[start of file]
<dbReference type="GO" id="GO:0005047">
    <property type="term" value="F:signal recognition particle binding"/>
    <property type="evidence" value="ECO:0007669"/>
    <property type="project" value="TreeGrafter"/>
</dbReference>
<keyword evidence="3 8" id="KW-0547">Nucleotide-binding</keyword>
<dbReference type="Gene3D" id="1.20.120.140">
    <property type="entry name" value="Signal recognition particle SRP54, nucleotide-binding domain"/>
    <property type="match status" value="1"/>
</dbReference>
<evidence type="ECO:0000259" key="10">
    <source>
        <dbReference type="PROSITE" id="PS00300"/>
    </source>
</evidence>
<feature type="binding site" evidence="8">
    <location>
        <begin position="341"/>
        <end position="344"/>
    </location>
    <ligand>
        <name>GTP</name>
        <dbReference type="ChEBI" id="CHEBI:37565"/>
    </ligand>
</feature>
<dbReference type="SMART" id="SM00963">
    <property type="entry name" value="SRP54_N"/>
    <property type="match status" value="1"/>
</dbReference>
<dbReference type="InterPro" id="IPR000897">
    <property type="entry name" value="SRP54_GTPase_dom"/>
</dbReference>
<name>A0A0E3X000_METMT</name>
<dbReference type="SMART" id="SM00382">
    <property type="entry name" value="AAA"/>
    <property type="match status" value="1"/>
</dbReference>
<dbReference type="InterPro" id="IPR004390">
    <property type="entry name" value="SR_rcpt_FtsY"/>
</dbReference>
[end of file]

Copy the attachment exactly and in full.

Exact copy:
<dbReference type="GO" id="GO:0005047">
    <property type="term" value="F:signal recognition particle binding"/>
    <property type="evidence" value="ECO:0007669"/>
    <property type="project" value="TreeGrafter"/>
</dbReference>
<keyword evidence="3 8" id="KW-0547">Nucleotide-binding</keyword>
<dbReference type="Gene3D" id="1.20.120.140">
    <property type="entry name" value="Signal recognition particle SRP54, nucleotide-binding domain"/>
    <property type="match status" value="1"/>
</dbReference>
<evidence type="ECO:0000259" key="10">
    <source>
        <dbReference type="PROSITE" id="PS00300"/>
    </source>
</evidence>
<feature type="binding site" evidence="8">
    <location>
        <begin position="341"/>
        <end position="344"/>
    </location>
    <ligand>
        <name>GTP</name>
        <dbReference type="ChEBI" id="CHEBI:37565"/>
    </ligand>
</feature>
<dbReference type="SMART" id="SM00963">
    <property type="entry name" value="SRP54_N"/>
    <property type="match status" value="1"/>
</dbReference>
<dbReference type="InterPro" id="IPR000897">
    <property type="entry name" value="SRP54_GTPase_dom"/>
</dbReference>
<name>A0A0E3X000_METMT</name>
<dbReference type="SMART" id="SM00382">
    <property type="entry name" value="AAA"/>
    <property type="match status" value="1"/>
</dbReference>
<dbReference type="InterPro" id="IPR004390">
    <property type="entry name" value="SR_rcpt_FtsY"/>
</dbReference>